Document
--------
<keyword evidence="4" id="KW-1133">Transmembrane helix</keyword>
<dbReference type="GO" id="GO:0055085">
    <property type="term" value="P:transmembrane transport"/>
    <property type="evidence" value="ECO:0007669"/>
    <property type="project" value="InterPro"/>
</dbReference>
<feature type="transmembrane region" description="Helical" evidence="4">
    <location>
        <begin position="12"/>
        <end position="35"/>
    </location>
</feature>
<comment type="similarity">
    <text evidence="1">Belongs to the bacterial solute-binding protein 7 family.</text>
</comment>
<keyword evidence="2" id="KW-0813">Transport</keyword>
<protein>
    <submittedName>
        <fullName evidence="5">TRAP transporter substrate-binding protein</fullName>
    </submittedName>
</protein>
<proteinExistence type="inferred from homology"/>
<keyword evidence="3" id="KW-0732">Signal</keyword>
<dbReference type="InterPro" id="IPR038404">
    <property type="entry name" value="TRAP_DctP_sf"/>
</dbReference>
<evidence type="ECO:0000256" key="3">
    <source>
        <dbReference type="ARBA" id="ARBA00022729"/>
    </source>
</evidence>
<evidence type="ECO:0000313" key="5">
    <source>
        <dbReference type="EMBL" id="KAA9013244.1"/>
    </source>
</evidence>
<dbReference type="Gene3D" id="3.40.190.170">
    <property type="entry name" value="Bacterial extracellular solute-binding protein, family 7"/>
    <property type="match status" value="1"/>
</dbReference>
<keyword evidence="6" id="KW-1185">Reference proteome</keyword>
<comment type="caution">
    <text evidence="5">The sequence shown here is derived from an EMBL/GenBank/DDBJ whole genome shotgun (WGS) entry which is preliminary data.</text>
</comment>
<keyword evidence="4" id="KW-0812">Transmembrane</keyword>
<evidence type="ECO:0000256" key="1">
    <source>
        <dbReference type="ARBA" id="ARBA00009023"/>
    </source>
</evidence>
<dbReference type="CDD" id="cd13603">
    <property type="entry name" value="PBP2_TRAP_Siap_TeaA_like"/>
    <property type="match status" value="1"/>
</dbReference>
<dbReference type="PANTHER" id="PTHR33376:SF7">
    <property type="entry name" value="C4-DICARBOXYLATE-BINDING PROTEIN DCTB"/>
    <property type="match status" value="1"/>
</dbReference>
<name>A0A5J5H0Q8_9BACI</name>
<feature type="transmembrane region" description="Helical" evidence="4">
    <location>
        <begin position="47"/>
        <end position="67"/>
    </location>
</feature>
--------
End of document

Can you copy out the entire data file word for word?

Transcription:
<keyword evidence="4" id="KW-1133">Transmembrane helix</keyword>
<dbReference type="GO" id="GO:0055085">
    <property type="term" value="P:transmembrane transport"/>
    <property type="evidence" value="ECO:0007669"/>
    <property type="project" value="InterPro"/>
</dbReference>
<feature type="transmembrane region" description="Helical" evidence="4">
    <location>
        <begin position="12"/>
        <end position="35"/>
    </location>
</feature>
<comment type="similarity">
    <text evidence="1">Belongs to the bacterial solute-binding protein 7 family.</text>
</comment>
<keyword evidence="2" id="KW-0813">Transport</keyword>
<protein>
    <submittedName>
        <fullName evidence="5">TRAP transporter substrate-binding protein</fullName>
    </submittedName>
</protein>
<proteinExistence type="inferred from homology"/>
<keyword evidence="3" id="KW-0732">Signal</keyword>
<dbReference type="InterPro" id="IPR038404">
    <property type="entry name" value="TRAP_DctP_sf"/>
</dbReference>
<evidence type="ECO:0000256" key="3">
    <source>
        <dbReference type="ARBA" id="ARBA00022729"/>
    </source>
</evidence>
<evidence type="ECO:0000313" key="5">
    <source>
        <dbReference type="EMBL" id="KAA9013244.1"/>
    </source>
</evidence>
<dbReference type="Gene3D" id="3.40.190.170">
    <property type="entry name" value="Bacterial extracellular solute-binding protein, family 7"/>
    <property type="match status" value="1"/>
</dbReference>
<keyword evidence="6" id="KW-1185">Reference proteome</keyword>
<comment type="caution">
    <text evidence="5">The sequence shown here is derived from an EMBL/GenBank/DDBJ whole genome shotgun (WGS) entry which is preliminary data.</text>
</comment>
<keyword evidence="4" id="KW-0812">Transmembrane</keyword>
<evidence type="ECO:0000256" key="1">
    <source>
        <dbReference type="ARBA" id="ARBA00009023"/>
    </source>
</evidence>
<dbReference type="CDD" id="cd13603">
    <property type="entry name" value="PBP2_TRAP_Siap_TeaA_like"/>
    <property type="match status" value="1"/>
</dbReference>
<dbReference type="PANTHER" id="PTHR33376:SF7">
    <property type="entry name" value="C4-DICARBOXYLATE-BINDING PROTEIN DCTB"/>
    <property type="match status" value="1"/>
</dbReference>
<name>A0A5J5H0Q8_9BACI</name>
<feature type="transmembrane region" description="Helical" evidence="4">
    <location>
        <begin position="47"/>
        <end position="67"/>
    </location>
</feature>